Yup, GLOW is back. If you’ve never quite escaped adolescence, just the title, Gorgeous Ladies of Wrestling, is enough to pique more than your interest. Being so inclined, I had been looking forward to Netflix’s new series, less acronymically known as GLOW, since I first heard Alison Brie (Community, Mad Men) would be starring in the female wrestling series that focuses on the early days of the actual G.L.O.W. “professional” wrestling circuit that sprung up in the mid-‘80s.
“Those strong female characters are the heart and soul of GLOW, particularly Brie. But there’s a lot of really well-written and mostly well-acted characters here, none of whom have been seen on shows I’ve been watching, and I watch a shitload of television. “
You had me at wrestling, and then you added gorgeous ladies. Yet now that it’s available for binging, and I’ve had a chance to catch most of the first season, I’m still not a 100% sure it’s a great show. But like its squared-circle inspiration, GLOW is certainly entertaining enough to keep watching.
And there are great parts, no doubt, particularly Mark Maron as Sam Sylvia, the asshole director/writer tasked with bringing G.L.O.W. to life. Though it feels sexist of me to pick out the only main dude in the cast to extol, the famed podcaster, semi-failed comedian has a complete lockdown on the tone, and every scene he’s in makes for a far more comedic situation. Besides, as the white/Jewish writer type who believes in story above all, Maron’s character is the easiest for me to identify with him. Which I suppose ought to be celebrated, since identification is a big reason why the show is being critically applauded, albeit mostly for all the underrepresented female types it gives voice to.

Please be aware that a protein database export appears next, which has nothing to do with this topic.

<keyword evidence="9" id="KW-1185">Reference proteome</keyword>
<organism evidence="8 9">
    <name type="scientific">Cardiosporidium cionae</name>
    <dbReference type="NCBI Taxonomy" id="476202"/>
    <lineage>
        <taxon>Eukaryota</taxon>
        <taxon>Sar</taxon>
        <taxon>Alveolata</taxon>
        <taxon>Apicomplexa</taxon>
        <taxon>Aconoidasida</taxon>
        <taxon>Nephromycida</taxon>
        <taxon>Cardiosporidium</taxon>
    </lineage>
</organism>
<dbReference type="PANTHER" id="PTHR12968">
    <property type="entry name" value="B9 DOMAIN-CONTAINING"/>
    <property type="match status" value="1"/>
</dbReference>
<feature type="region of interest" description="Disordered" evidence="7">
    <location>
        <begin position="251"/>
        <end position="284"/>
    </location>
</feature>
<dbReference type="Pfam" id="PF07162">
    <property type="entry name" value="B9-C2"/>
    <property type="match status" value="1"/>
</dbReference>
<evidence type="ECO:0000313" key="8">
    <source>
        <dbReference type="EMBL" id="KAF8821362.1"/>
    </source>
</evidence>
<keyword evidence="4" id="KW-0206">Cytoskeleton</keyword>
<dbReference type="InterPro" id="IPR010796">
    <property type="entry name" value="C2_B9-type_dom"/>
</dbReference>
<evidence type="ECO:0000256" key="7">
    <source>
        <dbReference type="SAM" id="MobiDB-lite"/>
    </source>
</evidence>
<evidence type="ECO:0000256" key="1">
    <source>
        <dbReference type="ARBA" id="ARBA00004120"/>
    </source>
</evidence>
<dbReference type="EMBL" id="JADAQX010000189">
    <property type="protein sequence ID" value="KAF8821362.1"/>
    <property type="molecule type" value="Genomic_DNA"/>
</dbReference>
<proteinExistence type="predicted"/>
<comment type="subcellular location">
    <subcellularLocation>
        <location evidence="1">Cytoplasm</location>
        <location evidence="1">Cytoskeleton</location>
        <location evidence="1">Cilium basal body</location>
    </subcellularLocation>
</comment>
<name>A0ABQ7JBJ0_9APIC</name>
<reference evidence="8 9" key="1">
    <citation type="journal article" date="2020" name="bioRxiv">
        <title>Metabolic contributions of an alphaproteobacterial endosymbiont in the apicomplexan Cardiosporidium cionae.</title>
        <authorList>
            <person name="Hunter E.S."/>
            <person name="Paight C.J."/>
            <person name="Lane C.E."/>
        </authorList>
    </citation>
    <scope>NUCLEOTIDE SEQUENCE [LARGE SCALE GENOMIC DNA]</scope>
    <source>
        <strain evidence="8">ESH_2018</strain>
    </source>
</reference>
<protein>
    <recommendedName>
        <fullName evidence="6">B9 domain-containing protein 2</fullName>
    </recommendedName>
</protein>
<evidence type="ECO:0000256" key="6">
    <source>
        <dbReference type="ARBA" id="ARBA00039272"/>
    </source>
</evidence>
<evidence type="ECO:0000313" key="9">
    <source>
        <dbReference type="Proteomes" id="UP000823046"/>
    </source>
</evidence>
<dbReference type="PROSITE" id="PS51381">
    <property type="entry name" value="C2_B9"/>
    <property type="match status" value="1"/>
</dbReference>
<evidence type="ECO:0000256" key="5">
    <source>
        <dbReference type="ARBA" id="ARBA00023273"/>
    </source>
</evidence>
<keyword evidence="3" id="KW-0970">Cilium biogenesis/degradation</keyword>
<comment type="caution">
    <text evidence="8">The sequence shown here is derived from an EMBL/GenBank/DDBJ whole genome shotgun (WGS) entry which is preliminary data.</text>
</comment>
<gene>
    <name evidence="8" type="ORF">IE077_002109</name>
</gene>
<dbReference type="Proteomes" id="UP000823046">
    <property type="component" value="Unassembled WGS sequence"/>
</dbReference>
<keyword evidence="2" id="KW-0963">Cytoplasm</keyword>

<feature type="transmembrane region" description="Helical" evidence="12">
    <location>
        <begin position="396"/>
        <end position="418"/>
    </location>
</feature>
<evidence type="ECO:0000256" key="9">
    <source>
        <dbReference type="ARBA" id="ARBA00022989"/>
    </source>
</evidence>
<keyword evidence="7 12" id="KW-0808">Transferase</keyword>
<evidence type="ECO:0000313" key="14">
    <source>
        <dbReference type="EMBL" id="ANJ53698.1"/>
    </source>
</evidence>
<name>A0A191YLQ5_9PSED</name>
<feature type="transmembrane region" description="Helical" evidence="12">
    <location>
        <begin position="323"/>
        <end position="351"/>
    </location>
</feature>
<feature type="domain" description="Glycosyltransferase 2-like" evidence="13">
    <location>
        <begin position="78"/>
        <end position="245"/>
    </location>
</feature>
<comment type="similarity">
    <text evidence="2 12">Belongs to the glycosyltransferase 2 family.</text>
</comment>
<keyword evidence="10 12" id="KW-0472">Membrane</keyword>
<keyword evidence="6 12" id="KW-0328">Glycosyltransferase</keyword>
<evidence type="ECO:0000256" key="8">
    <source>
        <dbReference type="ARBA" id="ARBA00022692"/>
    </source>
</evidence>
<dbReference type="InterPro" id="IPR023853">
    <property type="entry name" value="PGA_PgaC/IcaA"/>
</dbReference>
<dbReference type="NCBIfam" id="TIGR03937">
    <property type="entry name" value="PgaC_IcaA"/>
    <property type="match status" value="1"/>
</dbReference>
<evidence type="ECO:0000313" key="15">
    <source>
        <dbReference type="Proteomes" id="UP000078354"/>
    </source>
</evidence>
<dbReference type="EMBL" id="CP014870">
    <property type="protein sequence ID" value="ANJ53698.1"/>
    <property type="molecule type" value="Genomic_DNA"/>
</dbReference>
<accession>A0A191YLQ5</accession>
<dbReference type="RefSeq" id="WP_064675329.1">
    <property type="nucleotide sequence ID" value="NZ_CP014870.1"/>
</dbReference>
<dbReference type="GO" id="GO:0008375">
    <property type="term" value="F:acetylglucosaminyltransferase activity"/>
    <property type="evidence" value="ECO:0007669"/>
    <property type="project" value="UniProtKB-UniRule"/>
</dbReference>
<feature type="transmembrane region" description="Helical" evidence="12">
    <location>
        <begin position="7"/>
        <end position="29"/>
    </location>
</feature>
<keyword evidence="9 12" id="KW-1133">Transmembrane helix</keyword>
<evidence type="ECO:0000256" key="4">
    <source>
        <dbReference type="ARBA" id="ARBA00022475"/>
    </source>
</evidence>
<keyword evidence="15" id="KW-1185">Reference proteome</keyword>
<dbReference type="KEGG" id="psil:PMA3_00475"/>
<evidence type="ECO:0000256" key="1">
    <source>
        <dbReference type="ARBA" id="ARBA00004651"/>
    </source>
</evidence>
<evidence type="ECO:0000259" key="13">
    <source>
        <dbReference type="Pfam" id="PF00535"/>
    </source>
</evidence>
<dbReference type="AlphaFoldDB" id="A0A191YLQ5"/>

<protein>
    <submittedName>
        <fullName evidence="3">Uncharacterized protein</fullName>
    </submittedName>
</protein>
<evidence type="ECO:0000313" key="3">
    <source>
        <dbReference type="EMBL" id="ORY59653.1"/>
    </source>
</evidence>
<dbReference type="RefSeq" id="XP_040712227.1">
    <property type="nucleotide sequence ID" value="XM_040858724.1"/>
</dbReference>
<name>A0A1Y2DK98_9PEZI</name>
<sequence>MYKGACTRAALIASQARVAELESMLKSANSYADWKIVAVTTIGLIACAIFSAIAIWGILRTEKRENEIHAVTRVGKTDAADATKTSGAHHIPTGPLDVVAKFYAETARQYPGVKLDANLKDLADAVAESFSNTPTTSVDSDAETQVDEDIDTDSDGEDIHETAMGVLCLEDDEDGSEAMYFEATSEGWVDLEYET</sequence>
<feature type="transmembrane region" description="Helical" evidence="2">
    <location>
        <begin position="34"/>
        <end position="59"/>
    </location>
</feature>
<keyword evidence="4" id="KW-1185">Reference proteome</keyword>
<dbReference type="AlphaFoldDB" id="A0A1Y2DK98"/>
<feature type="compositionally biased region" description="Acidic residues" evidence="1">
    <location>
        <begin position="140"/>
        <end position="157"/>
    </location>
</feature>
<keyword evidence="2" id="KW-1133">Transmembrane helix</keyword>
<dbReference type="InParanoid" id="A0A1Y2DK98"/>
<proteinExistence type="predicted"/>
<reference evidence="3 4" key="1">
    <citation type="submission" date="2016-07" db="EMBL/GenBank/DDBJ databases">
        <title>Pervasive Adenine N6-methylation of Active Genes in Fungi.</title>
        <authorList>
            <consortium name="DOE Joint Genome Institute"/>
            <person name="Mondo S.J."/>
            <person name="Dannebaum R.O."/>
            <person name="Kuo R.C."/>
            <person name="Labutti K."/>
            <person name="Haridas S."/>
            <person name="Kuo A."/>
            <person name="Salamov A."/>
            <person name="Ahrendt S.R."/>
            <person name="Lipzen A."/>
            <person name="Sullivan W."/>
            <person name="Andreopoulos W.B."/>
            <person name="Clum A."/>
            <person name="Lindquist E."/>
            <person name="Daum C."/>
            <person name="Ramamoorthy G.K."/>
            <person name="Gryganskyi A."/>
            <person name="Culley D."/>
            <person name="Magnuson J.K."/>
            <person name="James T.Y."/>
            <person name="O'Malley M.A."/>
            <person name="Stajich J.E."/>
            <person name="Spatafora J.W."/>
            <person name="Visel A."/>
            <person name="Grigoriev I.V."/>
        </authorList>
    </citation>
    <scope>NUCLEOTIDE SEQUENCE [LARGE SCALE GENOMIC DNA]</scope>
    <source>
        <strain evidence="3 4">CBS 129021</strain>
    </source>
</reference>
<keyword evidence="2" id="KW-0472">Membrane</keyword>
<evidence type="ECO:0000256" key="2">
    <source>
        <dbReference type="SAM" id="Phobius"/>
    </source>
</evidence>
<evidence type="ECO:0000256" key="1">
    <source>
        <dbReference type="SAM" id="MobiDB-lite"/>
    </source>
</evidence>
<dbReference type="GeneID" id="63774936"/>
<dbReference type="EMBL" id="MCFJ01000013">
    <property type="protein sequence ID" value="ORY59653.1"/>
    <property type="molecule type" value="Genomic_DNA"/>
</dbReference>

Those strong female characters are the heart and soul of GLOW, particularly Brie. But there’s a lot of really well-written and mostly well-acted characters here, none of whom have been seen on shows I’ve been watching, and I watch a shitload of television. And the characters aren’t just unique because they’re women, but also bi-racial, bi-sexual, and, in one case, bi-animal. Granted, the two main leads are white — Brie, and Betty Gilpin, who plays former soap star Debbie Eagan, the all-American blonde who would look right at home on my middle-school wall right next to Heather Thomas – but they’re also strong, emotionally raw, and motivated by much more than what Maron wants.
Interestingly, the show makes good use of the stereotypes that most of these female characters would traditionally be typecast as. As such, it’s also a scathing, unapologetic look at Hollywood’s typecasting machine. And a subversive one at that. With that knowing, wide-eyed look at Hollywood’s historically crappy treatment of women and minorities, it’s impossible to watch the show without a very feminine perspective, and a political one at that.
While that’s great, and we should all be open-minded and hear numerous voices, all of whom should be equally represented, and get equal pay, it’s not exactly what I want to watch. But Sylvia and the show’s female creators, Liz Flahive and Carly Mensch, get that — so there’s plenty of ’80s and wrestling fun, as well. As Sam tells a potential G.L.O.W. investor during the third episode: “It’s deeper than that really, they’re going to be wrestling with their own female stereotypes, metaphorically, and I think that’s something that’s really gonna resonate with female audiences. And guys, guys, let’s be honest, they’ll watch it cause it’s f***ing hot.”